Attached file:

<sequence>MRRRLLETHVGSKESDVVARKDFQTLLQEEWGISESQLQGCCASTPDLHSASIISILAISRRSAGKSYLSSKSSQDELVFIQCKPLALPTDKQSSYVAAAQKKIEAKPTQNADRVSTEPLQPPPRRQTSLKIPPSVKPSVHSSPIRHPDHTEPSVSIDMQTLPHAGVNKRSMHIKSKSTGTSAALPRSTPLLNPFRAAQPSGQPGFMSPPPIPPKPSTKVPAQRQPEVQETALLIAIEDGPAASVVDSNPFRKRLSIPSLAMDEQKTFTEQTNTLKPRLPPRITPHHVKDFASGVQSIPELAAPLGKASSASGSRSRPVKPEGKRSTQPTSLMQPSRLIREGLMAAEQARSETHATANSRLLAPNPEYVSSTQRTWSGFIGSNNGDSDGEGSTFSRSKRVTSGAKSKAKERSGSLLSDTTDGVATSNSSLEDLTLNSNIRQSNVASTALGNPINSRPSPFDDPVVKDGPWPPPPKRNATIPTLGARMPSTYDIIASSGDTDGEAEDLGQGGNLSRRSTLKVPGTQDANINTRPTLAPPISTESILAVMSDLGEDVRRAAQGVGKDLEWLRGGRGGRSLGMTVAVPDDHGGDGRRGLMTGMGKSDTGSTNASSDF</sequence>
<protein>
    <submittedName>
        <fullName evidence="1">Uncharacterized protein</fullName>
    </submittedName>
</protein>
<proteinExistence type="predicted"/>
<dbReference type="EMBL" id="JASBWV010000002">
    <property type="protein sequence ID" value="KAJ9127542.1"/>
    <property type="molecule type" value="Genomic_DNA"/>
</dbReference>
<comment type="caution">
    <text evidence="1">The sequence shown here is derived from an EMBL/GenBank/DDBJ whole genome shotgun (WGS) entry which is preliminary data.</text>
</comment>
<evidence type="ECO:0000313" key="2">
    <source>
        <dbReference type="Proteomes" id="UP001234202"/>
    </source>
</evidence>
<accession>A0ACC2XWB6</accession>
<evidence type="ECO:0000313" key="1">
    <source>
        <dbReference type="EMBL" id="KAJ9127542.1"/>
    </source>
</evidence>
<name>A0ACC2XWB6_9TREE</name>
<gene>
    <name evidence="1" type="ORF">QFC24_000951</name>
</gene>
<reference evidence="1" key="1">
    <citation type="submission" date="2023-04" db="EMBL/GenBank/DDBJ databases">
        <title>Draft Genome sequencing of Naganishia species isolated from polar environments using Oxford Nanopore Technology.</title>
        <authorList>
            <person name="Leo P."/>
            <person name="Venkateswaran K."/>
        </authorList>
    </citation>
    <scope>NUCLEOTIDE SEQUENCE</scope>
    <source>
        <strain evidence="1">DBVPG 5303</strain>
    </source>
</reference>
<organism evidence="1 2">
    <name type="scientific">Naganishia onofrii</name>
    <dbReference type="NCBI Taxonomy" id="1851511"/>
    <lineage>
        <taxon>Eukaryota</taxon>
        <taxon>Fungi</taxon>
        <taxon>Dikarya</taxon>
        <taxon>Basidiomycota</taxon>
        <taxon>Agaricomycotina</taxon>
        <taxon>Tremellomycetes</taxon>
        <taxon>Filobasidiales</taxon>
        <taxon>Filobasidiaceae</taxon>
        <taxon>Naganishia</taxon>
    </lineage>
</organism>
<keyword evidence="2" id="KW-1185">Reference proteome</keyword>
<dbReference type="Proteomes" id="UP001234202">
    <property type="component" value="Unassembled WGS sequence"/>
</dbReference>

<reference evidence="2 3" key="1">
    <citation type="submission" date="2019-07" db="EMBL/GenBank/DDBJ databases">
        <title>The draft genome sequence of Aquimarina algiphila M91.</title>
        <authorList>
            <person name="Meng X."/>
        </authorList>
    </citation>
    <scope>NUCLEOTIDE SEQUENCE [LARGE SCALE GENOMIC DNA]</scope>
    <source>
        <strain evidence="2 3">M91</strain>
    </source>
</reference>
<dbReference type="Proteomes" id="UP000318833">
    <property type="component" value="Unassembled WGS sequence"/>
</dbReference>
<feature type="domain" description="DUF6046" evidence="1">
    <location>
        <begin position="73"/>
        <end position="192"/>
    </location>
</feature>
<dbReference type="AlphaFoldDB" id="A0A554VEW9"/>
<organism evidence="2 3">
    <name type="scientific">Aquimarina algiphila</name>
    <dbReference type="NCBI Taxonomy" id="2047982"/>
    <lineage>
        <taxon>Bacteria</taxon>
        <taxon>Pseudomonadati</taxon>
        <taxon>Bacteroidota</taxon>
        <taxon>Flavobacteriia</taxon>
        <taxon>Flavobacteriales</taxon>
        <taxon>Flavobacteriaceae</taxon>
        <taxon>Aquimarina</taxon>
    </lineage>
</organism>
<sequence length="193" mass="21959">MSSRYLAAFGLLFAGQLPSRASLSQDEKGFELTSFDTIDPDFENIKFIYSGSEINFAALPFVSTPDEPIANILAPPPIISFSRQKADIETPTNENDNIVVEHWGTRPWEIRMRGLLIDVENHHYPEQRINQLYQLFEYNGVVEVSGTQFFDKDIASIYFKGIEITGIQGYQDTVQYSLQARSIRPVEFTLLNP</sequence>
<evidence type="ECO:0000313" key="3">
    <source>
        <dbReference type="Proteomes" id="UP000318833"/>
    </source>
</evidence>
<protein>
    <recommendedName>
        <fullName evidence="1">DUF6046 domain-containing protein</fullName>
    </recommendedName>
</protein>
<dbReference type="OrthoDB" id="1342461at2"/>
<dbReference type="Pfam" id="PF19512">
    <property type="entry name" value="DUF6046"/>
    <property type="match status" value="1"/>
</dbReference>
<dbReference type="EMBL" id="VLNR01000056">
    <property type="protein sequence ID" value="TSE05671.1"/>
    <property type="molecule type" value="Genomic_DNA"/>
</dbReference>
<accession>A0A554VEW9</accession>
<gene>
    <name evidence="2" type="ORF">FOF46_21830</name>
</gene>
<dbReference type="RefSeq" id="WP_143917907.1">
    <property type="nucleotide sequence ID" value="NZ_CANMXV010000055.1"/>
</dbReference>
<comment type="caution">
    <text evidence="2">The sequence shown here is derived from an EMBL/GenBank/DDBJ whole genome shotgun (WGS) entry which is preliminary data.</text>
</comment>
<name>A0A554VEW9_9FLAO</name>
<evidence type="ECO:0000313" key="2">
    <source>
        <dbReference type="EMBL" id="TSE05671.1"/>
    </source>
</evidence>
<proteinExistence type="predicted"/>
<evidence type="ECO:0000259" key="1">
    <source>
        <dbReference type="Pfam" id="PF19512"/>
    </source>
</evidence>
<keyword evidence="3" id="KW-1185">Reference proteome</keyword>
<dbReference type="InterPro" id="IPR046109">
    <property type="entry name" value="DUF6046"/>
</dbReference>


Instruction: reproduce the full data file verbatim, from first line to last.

<sequence>MRRRLLETHVGSKESDVVARKDFQTLLQEEWGISESQLQGCCASTPDLHSASIISILAISRRSAGKSYLSSKSSQDELVFIQCKPLALPTDKQSSYVAAAQKKIEAKPTQNADRVSTEPLQPPPRRQTSLKIPPSVKPSVHSSPIRHPDHTEPSVSIDMQTLPHAGVNKRSMHIKSKSTGTSAALPRSTPLLNPFRAAQPSGQPGFMSPPPIPPKPSTKVPAQRQPEVQETALLIAIEDGPAASVVDSNPFRKRLSIPSLAMDEQKTFTEQTNTLKPRLPPRITPHHVKDFASGVQSIPELAAPLGKASSASGSRSRPVKPEGKRSTQPTSLMQPSRLIREGLMAAEQARSETHATANSRLLAPNPEYVSSTQRTWSGFIGSNNGDSDGEGSTFSRSKRVTSGAKSKAKERSGSLLSDTTDGVATSNSSLEDLTLNSNIRQSNVASTALGNPINSRPSPFDDPVVKDGPWPPPPKRNATIPTLGARMPSTYDIIASSGDTDGEAEDLGQGGNLSRRSTLKVPGTQDANINTRPTLAPPISTESILAVMSDLGEDVRRAAQGVGKDLEWLRGGRGGRSLGMTVAVPDDHGGDGRRGLMTGMGKSDTGSTNASSDF</sequence>
<protein>
    <submittedName>
        <fullName evidence="1">Uncharacterized protein</fullName>
    </submittedName>
</protein>
<proteinExistence type="predicted"/>
<dbReference type="EMBL" id="JASBWV010000002">
    <property type="protein sequence ID" value="KAJ9127542.1"/>
    <property type="molecule type" value="Genomic_DNA"/>
</dbReference>
<comment type="caution">
    <text evidence="1">The sequence shown here is derived from an EMBL/GenBank/DDBJ whole genome shotgun (WGS) entry which is preliminary data.</text>
</comment>
<evidence type="ECO:0000313" key="2">
    <source>
        <dbReference type="Proteomes" id="UP001234202"/>
    </source>
</evidence>
<accession>A0ACC2XWB6</accession>
<evidence type="ECO:0000313" key="1">
    <source>
        <dbReference type="EMBL" id="KAJ9127542.1"/>
    </source>
</evidence>
<name>A0ACC2XWB6_9TREE</name>
<gene>
    <name evidence="1" type="ORF">QFC24_000951</name>
</gene>
<reference evidence="1" key="1">
    <citation type="submission" date="2023-04" db="EMBL/GenBank/DDBJ databases">
        <title>Draft Genome sequencing of Naganishia species isolated from polar environments using Oxford Nanopore Technology.</title>
        <authorList>
            <person name="Leo P."/>
            <person name="Venkateswaran K."/>
        </authorList>
    </citation>
    <scope>NUCLEOTIDE SEQUENCE</scope>
    <source>
        <strain evidence="1">DBVPG 5303</strain>
    </source>
</reference>
<organism evidence="1 2">
    <name type="scientific">Naganishia onofrii</name>
    <dbReference type="NCBI Taxonomy" id="1851511"/>
    <lineage>
        <taxon>Eukaryota</taxon>
        <taxon>Fungi</taxon>
        <taxon>Dikarya</taxon>
        <taxon>Basidiomycota</taxon>
        <taxon>Agaricomycotina</taxon>
        <taxon>Tremellomycetes</taxon>
        <taxon>Filobasidiales</taxon>
        <taxon>Filobasidiaceae</taxon>
        <taxon>Naganishia</taxon>
    </lineage>
</organism>
<keyword evidence="2" id="KW-1185">Reference proteome</keyword>
<dbReference type="Proteomes" id="UP001234202">
    <property type="component" value="Unassembled WGS sequence"/>
</dbReference>

<reference evidence="2 3" key="1">
    <citation type="submission" date="2019-07" db="EMBL/GenBank/DDBJ databases">
        <title>The draft genome sequence of Aquimarina algiphila M91.</title>
        <authorList>
            <person name="Meng X."/>
        </authorList>
    </citation>
    <scope>NUCLEOTIDE SEQUENCE [LARGE SCALE GENOMIC DNA]</scope>
    <source>
        <strain evidence="2 3">M91</strain>
    </source>
</reference>
<dbReference type="Proteomes" id="UP000318833">
    <property type="component" value="Unassembled WGS sequence"/>
</dbReference>
<feature type="domain" description="DUF6046" evidence="1">
    <location>
        <begin position="73"/>
        <end position="192"/>
    </location>
</feature>
<dbReference type="AlphaFoldDB" id="A0A554VEW9"/>
<organism evidence="2 3">
    <name type="scientific">Aquimarina algiphila</name>
    <dbReference type="NCBI Taxonomy" id="2047982"/>
    <lineage>
        <taxon>Bacteria</taxon>
        <taxon>Pseudomonadati</taxon>
        <taxon>Bacteroidota</taxon>
        <taxon>Flavobacteriia</taxon>
        <taxon>Flavobacteriales</taxon>
        <taxon>Flavobacteriaceae</taxon>
        <taxon>Aquimarina</taxon>
    </lineage>
</organism>
<sequence length="193" mass="21959">MSSRYLAAFGLLFAGQLPSRASLSQDEKGFELTSFDTIDPDFENIKFIYSGSEINFAALPFVSTPDEPIANILAPPPIISFSRQKADIETPTNENDNIVVEHWGTRPWEIRMRGLLIDVENHHYPEQRINQLYQLFEYNGVVEVSGTQFFDKDIASIYFKGIEITGIQGYQDTVQYSLQARSIRPVEFTLLNP</sequence>
<evidence type="ECO:0000313" key="3">
    <source>
        <dbReference type="Proteomes" id="UP000318833"/>
    </source>
</evidence>
<protein>
    <recommendedName>
        <fullName evidence="1">DUF6046 domain-containing protein</fullName>
    </recommendedName>
</protein>
<dbReference type="OrthoDB" id="1342461at2"/>
<dbReference type="Pfam" id="PF19512">
    <property type="entry name" value="DUF6046"/>
    <property type="match status" value="1"/>
</dbReference>
<dbReference type="EMBL" id="VLNR01000056">
    <property type="protein sequence ID" value="TSE05671.1"/>
    <property type="molecule type" value="Genomic_DNA"/>
</dbReference>
<accession>A0A554VEW9</accession>
<gene>
    <name evidence="2" type="ORF">FOF46_21830</name>
</gene>
<dbReference type="RefSeq" id="WP_143917907.1">
    <property type="nucleotide sequence ID" value="NZ_CANMXV010000055.1"/>
</dbReference>
<comment type="caution">
    <text evidence="2">The sequence shown here is derived from an EMBL/GenBank/DDBJ whole genome shotgun (WGS) entry which is preliminary data.</text>
</comment>
<name>A0A554VEW9_9FLAO</name>
<evidence type="ECO:0000313" key="2">
    <source>
        <dbReference type="EMBL" id="TSE05671.1"/>
    </source>
</evidence>
<proteinExistence type="predicted"/>
<evidence type="ECO:0000259" key="1">
    <source>
        <dbReference type="Pfam" id="PF19512"/>
    </source>
</evidence>
<keyword evidence="3" id="KW-1185">Reference proteome</keyword>
<dbReference type="InterPro" id="IPR046109">
    <property type="entry name" value="DUF6046"/>
</dbReference>